Photo by Sean Carroll
It is a truth universally acknowledged—at least by those of the feline persuasion—that an empty box on the floor must be in want of a cat. Ditto for laundry baskets, suitcases, sinks, and even cat carriers (when not used as transport to the vet). This behavior is generally attributed to the fact that cats feel safer when squeezed into small spaces, but it might also be able to tell us something about feline visual perception. That’s the rationale behind a study in the journal Applied Animal Behaviour Science with a colorful title: “If I fits I sits: A citizen science investigation into illusory contour susceptibility in domestic cats (Felis silvers catus).”
The paper was inspired in part by a 2017 viral Twitter hashtag, #CatSquares, in which users posted pictures of their cats sitting inside squares marked out on the floor with tape—kind of a virtual box. The following year, lead author Gabriella Smith, a graduate student at Hunter College (CUNY) in New York City, attended a lecture by co-author Sarah-Elizabeth Byosiere, who heads the Thinking Dog Center at Hunter. Byosiere studies canine behavior and cognition, and she spoke about dogs’ susceptibility to visual illusions. While playing with her roommate’s cat later that evening, Smith recalled the Twitter hashtag and wondered if she could find a visual illusion that looked like a square to test on cats.
Smith found it in the work of the late Italian psychologist and artist Gaetano Kanizsa, who was interested in illusory (subjective) contours that visually evoke the sense of an edge in the brain even if there isn’t really a line or edge there. The Kanizsa square consists of four objects shaped like Pac-Man, oriented with the “mouth” facing inward to form the four corners of a square. Even better, there was a 1988 study that used the Kanizsa square to investigate the susceptibility of two young female cats to illusory contours. The study concluded that, yes, cats are susceptible to the Kanizsa square illusion, suggesting that they perceive subjective contours much like humans.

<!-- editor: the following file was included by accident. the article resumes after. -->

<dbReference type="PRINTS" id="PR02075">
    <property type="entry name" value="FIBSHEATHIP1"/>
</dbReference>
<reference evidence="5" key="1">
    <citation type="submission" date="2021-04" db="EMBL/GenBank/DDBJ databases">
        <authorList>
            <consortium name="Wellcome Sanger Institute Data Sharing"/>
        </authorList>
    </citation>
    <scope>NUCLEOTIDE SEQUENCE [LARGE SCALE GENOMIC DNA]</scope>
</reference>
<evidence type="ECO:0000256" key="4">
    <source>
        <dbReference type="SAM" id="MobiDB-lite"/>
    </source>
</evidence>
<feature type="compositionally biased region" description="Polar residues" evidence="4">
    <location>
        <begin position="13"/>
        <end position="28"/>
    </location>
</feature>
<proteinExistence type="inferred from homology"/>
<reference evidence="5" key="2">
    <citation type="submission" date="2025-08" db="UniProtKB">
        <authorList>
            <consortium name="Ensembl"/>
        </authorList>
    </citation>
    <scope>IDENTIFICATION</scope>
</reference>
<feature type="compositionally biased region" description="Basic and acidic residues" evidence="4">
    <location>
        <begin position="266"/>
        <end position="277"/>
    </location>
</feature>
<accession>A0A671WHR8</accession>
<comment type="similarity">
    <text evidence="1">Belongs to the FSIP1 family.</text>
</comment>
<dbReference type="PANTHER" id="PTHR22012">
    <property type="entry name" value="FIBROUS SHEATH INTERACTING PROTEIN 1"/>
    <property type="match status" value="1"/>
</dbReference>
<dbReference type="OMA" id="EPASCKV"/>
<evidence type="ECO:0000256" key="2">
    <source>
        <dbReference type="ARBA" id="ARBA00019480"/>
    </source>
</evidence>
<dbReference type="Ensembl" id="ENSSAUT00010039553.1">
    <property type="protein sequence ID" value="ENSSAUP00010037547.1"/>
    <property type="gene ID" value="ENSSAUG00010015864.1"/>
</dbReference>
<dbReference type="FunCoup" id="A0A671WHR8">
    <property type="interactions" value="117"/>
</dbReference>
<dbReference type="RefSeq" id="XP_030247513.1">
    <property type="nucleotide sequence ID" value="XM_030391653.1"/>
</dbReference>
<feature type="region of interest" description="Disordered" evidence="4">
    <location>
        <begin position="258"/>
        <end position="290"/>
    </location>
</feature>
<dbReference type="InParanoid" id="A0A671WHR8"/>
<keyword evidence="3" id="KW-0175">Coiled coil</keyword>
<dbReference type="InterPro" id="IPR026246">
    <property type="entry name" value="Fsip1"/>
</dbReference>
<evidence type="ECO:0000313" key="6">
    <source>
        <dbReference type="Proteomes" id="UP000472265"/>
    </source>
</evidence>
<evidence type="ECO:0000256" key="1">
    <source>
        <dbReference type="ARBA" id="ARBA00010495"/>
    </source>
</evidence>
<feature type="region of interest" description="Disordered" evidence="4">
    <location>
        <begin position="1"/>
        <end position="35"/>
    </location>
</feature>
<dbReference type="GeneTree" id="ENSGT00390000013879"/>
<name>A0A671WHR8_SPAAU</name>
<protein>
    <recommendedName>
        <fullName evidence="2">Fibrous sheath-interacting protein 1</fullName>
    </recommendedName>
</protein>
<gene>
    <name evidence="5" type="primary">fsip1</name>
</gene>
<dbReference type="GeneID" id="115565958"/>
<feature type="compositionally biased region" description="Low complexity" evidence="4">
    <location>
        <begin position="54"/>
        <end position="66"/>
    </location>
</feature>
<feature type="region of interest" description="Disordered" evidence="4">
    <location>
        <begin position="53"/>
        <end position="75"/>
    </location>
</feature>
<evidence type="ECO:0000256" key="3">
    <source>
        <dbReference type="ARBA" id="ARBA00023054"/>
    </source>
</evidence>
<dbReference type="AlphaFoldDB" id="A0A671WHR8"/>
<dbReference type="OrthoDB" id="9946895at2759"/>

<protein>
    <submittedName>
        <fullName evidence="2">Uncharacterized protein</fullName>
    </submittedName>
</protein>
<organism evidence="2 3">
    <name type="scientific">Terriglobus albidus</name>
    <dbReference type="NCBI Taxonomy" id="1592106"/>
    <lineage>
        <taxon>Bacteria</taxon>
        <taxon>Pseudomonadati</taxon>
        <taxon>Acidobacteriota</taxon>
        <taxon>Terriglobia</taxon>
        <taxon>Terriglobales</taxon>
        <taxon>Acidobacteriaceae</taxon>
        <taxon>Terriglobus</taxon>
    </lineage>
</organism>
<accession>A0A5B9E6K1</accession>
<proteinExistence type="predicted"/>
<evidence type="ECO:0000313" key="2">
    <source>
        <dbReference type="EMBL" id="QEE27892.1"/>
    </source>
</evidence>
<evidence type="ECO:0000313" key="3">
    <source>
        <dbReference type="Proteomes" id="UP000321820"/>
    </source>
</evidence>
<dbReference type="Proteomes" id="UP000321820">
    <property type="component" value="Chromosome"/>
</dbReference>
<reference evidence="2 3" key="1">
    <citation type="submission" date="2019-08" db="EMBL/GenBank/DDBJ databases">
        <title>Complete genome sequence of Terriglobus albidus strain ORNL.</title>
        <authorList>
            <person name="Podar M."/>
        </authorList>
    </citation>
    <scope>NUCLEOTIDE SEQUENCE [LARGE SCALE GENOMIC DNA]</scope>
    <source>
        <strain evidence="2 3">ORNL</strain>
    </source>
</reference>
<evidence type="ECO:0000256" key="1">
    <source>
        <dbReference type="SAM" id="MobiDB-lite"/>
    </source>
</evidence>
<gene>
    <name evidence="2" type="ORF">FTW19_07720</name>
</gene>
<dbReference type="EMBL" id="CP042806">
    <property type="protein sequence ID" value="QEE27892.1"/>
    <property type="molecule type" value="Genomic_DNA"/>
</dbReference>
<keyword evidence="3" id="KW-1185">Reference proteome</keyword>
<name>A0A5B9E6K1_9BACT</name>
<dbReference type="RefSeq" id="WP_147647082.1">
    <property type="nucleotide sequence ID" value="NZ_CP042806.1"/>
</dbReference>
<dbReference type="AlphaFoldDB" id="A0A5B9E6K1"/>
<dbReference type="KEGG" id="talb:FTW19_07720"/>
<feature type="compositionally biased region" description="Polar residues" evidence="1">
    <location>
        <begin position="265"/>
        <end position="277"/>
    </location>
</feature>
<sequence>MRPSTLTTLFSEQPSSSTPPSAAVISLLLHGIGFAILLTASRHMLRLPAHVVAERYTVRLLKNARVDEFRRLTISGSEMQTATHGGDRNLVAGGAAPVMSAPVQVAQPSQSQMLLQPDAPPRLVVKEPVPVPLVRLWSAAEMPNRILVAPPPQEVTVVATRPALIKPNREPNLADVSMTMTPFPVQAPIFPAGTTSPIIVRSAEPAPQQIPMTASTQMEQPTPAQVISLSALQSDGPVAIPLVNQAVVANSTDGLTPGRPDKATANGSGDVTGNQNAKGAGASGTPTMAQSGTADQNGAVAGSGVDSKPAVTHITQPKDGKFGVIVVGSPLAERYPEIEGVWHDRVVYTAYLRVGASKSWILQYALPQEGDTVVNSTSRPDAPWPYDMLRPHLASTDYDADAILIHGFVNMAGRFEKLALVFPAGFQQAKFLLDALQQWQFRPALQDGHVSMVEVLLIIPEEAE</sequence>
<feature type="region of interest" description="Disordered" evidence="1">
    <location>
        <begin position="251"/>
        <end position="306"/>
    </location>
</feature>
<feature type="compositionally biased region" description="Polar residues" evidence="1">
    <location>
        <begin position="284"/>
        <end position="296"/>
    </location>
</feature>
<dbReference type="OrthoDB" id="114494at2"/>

But the 1988 study was conducted in the laboratory and “primed” the two feline subjects via standard operant conditioning methods. Smith wanted to design a similar study that increased the sample size and observed the cats’ behavior in their natural environment—which is less stressful for cats than a lab environment—with no advance priming. A “citizen science” project involving cat owners recruited on Twitter seemed like just the ticket, especially given the ongoing COVID-19 pandemic. People were spending a lot more time at home with their pets, and they were likely to have more time to conduct the trials.
The only supplies participating owners needed were a printer with black ink, printer paper, scissors, tape, and a ruler, plus sunglasses and a digital camera or smartphone to record their cats’ behavior. Smith serially sent participants six randomized daily stimuli to print out and set up on the floor, per instructions, while the cat was not in the room. The stimuli included a simple square, the Kanizsa square illusion, and a Kanizsa control in which the Pac-Man mouths faced outward instead of inward. All dimensions were such that a cat could comfortably sit or stand inside with all its limbs without being able to sprawl.
The cats would be permitted into the room, and the owners would don the sunglasses and avoid interacting with their pets so as not to give the beasts any cues. The humans would videotape the cats’ behavior with the pairs of stimuli and upload the videos to a shared Dropbox for the project. If the cat sat or stood with all its legs inside the contours of a stimulus within the first five minutes, the owners would stop recording and make note of the chosen shape. If the cat didn’t select one of the stimuli in the first five minutes, the trial would end.
Although some 500 pet cats and their owners expressed interest, only 30 completed all six of the study’s trials over the course of the two-month study last summer. Of those, nine of the cats selected at least one of the stimuli by sitting within its contours (illusory or otherwise) for at least three seconds—a pretty good duration given the notorious fickleness of cats. As for preferences, cats selected the Kanizsa illusion just as often as the square; they selected both of those more often than the control stimulus. In other words, the cats treated the illusory square the same way they treated the real square.
“It’s the presence of the contours, either in the Kanizsa square or in the real square, that causes cats to sit inside, rather than the presence of shapes on the floor,” Smith told Ars. “Brains are very sensitive to contours that differ in luminance. Vision has evolved to answer questions having to do with boundaries and contours.”
The study comes with the usual caveats, notably the final small sample size (the result of participant attrition, a common challenge with citizen science projects). Smith and her co-authors also suggest replicating the study in a more controlled setting, despite the advantages gained from conducting the trials in the comfort of the cats’ own homes. “For the sake of cats, the home was really ideal, but otherwise, for the sake of science, it is best to do things in controlled settings [like a lab],” said Smith.
Smith and Byosiere are also keen to adapt some of the latter’s work with dogs and visual illusions to the study of cat behavior and cognition. "Cat cognition research is certainly lacking in comparison to domestic dogs," the authors concluded. “Although the reason for this is unclear, the use of citizen science as a precursor to in-lab investigations of cat cognition could greatly help bridge this divide.”